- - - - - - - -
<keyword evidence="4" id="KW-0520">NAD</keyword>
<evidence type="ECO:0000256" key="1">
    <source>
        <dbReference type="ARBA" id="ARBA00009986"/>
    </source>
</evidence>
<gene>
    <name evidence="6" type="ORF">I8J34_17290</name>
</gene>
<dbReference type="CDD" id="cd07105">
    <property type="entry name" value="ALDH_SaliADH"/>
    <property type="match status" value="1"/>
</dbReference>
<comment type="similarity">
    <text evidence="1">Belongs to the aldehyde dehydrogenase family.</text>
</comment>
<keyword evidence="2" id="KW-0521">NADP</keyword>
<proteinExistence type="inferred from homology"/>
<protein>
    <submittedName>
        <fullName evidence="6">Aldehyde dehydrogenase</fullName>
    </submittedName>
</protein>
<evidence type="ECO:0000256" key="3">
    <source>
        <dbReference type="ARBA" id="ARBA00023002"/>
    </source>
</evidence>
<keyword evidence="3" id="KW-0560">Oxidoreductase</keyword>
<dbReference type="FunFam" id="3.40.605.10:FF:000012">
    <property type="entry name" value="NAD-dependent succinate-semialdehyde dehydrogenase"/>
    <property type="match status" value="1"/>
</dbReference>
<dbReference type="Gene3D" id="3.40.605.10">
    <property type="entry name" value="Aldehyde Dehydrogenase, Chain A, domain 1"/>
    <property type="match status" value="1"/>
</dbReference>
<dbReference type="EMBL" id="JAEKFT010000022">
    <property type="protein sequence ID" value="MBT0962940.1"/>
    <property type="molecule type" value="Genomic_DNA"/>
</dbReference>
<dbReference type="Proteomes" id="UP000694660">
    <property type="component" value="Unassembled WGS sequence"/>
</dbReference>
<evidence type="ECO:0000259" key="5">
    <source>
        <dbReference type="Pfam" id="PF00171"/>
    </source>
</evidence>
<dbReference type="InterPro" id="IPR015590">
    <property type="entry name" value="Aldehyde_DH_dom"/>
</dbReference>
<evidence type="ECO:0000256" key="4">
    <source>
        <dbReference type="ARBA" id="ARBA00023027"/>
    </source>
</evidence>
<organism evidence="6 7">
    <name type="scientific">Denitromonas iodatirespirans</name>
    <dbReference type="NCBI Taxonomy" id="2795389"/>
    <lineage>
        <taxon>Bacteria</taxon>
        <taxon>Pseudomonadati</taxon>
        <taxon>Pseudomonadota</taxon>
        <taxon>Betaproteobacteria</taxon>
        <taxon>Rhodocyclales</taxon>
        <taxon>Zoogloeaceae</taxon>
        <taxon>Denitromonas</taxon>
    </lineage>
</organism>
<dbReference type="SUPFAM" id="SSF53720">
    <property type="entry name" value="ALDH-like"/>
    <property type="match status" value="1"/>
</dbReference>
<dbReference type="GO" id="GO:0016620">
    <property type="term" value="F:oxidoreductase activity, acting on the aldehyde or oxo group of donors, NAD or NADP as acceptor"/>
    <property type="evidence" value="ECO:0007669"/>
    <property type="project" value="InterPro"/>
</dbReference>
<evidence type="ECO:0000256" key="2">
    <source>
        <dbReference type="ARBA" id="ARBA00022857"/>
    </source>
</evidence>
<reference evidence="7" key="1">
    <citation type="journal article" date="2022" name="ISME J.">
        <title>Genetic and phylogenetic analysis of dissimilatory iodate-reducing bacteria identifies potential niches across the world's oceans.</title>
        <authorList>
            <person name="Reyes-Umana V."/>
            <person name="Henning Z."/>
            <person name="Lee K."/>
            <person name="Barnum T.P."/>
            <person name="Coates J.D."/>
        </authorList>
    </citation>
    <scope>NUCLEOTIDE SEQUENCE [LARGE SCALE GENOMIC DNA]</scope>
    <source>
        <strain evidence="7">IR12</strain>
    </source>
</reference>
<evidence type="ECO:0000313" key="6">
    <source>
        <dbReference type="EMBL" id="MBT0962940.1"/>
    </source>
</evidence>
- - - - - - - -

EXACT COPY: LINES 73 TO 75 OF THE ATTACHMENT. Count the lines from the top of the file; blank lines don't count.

    <property type="match status" value="1"/>
</dbReference>
<dbReference type="GO" id="GO:0016620">